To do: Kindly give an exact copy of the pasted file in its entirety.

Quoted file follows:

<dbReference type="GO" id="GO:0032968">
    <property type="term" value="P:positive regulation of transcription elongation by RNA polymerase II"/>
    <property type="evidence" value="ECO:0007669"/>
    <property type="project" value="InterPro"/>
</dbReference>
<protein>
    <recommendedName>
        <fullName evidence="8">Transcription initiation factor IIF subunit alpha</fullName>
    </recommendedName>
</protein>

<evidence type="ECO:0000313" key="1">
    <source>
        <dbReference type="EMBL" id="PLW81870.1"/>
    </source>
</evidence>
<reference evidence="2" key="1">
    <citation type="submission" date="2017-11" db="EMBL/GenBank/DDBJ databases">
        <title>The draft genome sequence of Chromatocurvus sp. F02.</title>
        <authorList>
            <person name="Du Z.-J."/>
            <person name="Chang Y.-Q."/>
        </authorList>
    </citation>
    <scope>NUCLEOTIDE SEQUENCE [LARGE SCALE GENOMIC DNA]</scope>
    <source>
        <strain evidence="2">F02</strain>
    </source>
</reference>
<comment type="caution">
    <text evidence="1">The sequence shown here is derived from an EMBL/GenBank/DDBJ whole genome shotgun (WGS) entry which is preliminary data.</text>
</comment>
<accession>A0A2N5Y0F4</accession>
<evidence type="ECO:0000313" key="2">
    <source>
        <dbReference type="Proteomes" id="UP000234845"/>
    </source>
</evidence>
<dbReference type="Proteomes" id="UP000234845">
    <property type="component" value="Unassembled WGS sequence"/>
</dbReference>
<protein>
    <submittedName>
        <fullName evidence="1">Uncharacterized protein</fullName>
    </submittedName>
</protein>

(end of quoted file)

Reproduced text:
<dbReference type="GO" id="GO:0032968">
    <property type="term" value="P:positive regulation of transcription elongation by RNA polymerase II"/>
    <property type="evidence" value="ECO:0007669"/>
    <property type="project" value="InterPro"/>
</dbReference>
<protein>
    <recommendedName>
        <fullName evidence="8">Transcription initiation factor IIF subunit alpha</fullName>
    </recommendedName>
</protein>

<evidence type="ECO:0000313" key="1">
    <source>
        <dbReference type="EMBL" id="PLW81870.1"/>
    </source>
</evidence>
<reference evidence="2" key="1">
    <citation type="submission" date="2017-11" db="EMBL/GenBank/DDBJ databases">
        <title>The draft genome sequence of Chromatocurvus sp. F02.</title>
        <authorList>
            <person name="Du Z.-J."/>
            <person name="Chang Y.-Q."/>
        </authorList>
    </citation>
    <scope>NUCLEOTIDE SEQUENCE [LARGE SCALE GENOMIC DNA]</scope>
    <source>
        <strain evidence="2">F02</strain>
    </source>
</reference>
<comment type="caution">
    <text evidence="1">The sequence shown here is derived from an EMBL/GenBank/DDBJ whole genome shotgun (WGS) entry which is preliminary data.</text>
</comment>
<accession>A0A2N5Y0F4</accession>
<evidence type="ECO:0000313" key="2">
    <source>
        <dbReference type="Proteomes" id="UP000234845"/>
    </source>
</evidence>
<dbReference type="Proteomes" id="UP000234845">
    <property type="component" value="Unassembled WGS sequence"/>
</dbReference>
<protein>
    <submittedName>
        <fullName evidence="1">Uncharacterized protein</fullName>
    </submittedName>
</protein>